A numerically valued variable is said to be continuous if, in any unit of measurement, whenever it can take on the values a and b. If the random variable X can assume an infinite and uncountable set of values, it is said to be a continuous random variable. When X takes any value in a given interval (a, b), it is said to be a continuous random variable in that interval.

Formally, a continuous random variable is such whose cumulative distribution function is constant throughout. There are no “gaps” in between which would compare to numbers which have a limited probability of occurring. Alternately, these variables almost never take an accurately prescribed value c but there is a positive probability that its value will rest in particular intervals which can be very small.

## Random Variable Formula

For a given set of data the mean and variance random variable is calculated by the formula. So, here we will define two major formulas:

- Mean of random variable
- Variance of random variable

**Mean of random variable: **If X is the random variable and P is the respective probabilities, the mean of a random variable is defined by:

**Mean (μ) = ∑ XP**

where variable X consists of all possible values and P consist of respective probabilities.

**Variance of Random Variable: **The variance tells how much is the spread of random variable X around the mean value. The formula for the variance of a random variable is given by;

Var(X) = σ^{2} = E(X^{2}) – [E(X)]^{2}

where E(X^{2}) = ∑X^{2}P and E(X) = ∑ XP

## Functions of Random Variables

Let the random variable X assume the values x_{1}, x_{2}, …with corresponding probability P (x_{1}), P (x_{2}),… then the expected value of the random variable is given by:

Expectation of X, E (x) = ∑ x P (x).

A new random variable Y can be stated by using a real Borel measurable function g:R→R, to the results of a real-valued random variable X. That is, Y = f(X). The cumulative distribution function of Y is then given by:

F_{Y}(y) = P(g(X)≤y)

If function g is invertible (say h = g^{-1} )and is either increasing or decreasing, then the previous relationship can be extended to obtain:

Now if we differentiate both the sides of the above expressions with respect to y, then the relation between the probability density functions can be found:

f_{Y}(y) = f_{x}(h(y))|dh(y)/dy|

## Random Variable and Probability Distribution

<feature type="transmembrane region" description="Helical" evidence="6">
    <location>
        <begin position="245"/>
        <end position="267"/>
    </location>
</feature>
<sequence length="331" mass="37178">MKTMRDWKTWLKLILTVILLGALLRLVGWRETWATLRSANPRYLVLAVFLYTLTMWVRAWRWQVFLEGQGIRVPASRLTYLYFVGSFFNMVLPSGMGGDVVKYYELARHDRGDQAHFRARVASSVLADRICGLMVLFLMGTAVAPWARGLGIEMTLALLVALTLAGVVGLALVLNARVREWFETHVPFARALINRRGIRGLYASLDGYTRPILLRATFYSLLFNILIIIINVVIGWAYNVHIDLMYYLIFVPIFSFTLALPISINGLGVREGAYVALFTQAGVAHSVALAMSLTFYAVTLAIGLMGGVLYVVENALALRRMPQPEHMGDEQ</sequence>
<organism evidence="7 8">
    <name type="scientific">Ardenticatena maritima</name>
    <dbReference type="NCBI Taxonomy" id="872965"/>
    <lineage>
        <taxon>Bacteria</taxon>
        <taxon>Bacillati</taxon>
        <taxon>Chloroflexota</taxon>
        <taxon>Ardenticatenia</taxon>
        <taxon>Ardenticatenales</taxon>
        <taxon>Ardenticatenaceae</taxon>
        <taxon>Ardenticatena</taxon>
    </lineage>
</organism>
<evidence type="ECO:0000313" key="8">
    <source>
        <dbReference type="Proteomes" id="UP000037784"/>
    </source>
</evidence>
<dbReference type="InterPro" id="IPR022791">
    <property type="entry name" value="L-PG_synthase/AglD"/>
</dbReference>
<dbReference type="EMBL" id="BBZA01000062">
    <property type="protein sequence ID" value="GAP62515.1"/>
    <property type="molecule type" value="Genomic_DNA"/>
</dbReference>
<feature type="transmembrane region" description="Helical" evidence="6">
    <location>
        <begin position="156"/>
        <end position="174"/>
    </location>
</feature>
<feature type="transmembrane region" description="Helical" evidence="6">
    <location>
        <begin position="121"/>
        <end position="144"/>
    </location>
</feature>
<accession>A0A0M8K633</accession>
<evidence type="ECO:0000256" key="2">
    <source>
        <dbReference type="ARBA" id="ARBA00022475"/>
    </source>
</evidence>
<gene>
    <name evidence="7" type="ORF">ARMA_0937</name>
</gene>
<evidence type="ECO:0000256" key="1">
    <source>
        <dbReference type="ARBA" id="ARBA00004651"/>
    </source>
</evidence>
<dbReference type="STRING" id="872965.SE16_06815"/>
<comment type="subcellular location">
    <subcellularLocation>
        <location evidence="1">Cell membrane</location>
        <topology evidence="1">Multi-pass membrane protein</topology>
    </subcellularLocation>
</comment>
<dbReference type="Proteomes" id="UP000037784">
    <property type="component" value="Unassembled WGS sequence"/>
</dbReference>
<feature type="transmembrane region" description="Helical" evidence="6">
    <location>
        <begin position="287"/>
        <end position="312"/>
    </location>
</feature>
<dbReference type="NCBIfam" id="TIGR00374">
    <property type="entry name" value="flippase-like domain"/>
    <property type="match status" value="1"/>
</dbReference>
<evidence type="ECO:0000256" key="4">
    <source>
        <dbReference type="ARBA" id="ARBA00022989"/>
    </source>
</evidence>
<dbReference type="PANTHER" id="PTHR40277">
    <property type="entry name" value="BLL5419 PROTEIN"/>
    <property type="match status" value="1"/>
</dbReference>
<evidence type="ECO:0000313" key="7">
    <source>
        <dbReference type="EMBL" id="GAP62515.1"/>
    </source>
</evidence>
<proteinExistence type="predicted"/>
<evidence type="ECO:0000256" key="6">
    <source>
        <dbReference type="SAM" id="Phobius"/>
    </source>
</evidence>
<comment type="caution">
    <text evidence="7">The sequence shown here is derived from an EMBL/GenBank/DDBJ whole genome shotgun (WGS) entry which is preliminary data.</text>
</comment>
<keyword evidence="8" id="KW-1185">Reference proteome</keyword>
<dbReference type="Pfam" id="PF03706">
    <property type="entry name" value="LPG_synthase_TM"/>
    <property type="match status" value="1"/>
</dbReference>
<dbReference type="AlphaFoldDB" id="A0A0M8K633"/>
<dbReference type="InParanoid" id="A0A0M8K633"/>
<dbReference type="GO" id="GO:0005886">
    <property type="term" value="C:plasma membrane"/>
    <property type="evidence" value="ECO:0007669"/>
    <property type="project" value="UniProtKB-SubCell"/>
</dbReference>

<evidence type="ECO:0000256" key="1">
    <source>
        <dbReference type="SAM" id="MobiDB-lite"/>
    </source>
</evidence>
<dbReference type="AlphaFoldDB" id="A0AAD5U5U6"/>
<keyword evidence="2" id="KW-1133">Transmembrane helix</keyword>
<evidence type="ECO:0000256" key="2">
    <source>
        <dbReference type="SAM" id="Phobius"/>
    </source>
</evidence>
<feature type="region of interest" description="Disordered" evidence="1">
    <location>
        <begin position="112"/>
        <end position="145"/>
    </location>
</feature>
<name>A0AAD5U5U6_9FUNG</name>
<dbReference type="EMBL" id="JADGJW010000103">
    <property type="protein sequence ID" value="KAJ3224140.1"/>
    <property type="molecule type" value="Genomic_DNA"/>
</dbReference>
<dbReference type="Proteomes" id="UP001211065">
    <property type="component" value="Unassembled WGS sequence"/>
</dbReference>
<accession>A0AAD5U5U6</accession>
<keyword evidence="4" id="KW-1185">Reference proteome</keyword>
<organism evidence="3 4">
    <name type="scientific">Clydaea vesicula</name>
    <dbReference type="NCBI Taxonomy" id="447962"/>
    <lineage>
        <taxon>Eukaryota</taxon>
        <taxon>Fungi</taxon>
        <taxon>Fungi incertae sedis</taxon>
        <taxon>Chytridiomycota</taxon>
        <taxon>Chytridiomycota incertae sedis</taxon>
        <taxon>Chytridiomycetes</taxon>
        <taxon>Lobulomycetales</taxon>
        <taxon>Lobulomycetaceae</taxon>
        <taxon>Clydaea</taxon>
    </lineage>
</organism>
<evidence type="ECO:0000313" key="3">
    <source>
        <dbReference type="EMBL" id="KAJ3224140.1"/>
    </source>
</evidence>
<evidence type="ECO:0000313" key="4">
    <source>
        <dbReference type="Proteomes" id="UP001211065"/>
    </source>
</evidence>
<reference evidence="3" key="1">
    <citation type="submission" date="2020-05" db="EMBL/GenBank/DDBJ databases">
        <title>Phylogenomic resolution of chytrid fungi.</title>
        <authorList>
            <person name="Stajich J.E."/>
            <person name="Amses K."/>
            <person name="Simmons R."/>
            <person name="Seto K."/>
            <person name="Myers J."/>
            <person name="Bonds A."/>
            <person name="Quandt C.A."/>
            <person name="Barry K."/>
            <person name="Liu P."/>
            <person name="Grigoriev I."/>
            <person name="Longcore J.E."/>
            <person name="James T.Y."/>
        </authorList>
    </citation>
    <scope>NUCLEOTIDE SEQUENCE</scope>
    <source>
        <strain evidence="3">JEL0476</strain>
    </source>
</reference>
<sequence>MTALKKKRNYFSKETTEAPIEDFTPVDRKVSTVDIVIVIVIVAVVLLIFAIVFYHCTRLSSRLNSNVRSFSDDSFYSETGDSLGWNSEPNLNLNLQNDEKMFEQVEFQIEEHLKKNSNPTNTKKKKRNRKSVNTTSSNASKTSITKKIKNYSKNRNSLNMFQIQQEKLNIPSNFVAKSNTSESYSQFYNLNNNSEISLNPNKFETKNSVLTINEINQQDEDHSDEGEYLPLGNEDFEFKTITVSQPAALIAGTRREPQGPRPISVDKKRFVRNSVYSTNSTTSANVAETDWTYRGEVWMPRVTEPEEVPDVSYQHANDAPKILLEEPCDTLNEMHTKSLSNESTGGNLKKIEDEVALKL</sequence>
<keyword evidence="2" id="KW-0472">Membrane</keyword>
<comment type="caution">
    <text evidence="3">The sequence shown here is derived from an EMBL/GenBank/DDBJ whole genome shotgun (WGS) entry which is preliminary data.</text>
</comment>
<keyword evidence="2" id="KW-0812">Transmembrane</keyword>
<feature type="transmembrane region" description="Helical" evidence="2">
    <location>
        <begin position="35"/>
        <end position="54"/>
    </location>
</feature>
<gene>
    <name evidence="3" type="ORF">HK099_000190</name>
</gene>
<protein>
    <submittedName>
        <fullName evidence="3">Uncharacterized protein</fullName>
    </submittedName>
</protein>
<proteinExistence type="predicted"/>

The probability distribution of a random variable can be

- Theoretical listing of outcomes and probabilities of the outcomes.
- An experimental listing of outcomes associated with their observed relative frequencies.
- A subjective listing of outcomes associated with their subjective probabilities.

The probability of a random variable X which takes the values x is defined as a probability function of X is denoted by f (x) = f (X = x)

A probability distribution always satisfies two conditions:

- f(x)≥0
- ∑f(x)=1

The important probability distributions are:

- Binomial distribution
- Poisson distribution
- Bernoulli’s distribution
- Exponential distribution
- Normal distribution

### Transformation of Random Variables

The transformation of a random variable means to reassign the value to another variable. The transformation is actually inserted to remap the number line from x to y, then the transformation function is y = g(x).

**Transformation of X or Expected Value of X for a Continuous Variable**

Let the random variable X assume the values x_{1}, x_{2}, x_{3}, ..… with corresponding probability P (x_{1}), P (x_{2}), P (x_{3}),……….. then the expected value of the random variable is given by

Expectation of X, E (x) = ∫ x P (x)

### Random Variable Example

**Question: Find the mean value for the continuous random variable, f(x) = x, 0 ≤ x ≤ 2.**

**Solution:**

Given: f(x) = x, 0 ≤ x ≤ 2.

The formula to find the mean value is \(E(X)=\int_{-\infty }^{\infty }x f(x)dx\) \(E(X)=\int_{0}^{2 }x f(x)dx\) \(E(X)\int_{0}^{2 }x.xdx\) \(E(X)\int_{-\infty }^{\infty }x^{2}dx\) \(E(X)=\left (\frac{x^{3}}{3} \right )_{0}^{2}\) \(E(X)=\left (\frac{2^{3}}{3} \right )- \left (\frac{0^{3}}{3} \right )\) \(E(X)=\left (\frac{8}{3} \right )- \left (0\right )\) \(E(X)=\frac{8}{3}\)

Therefore, the mean of the continuous random variable, E(X) = 8/3.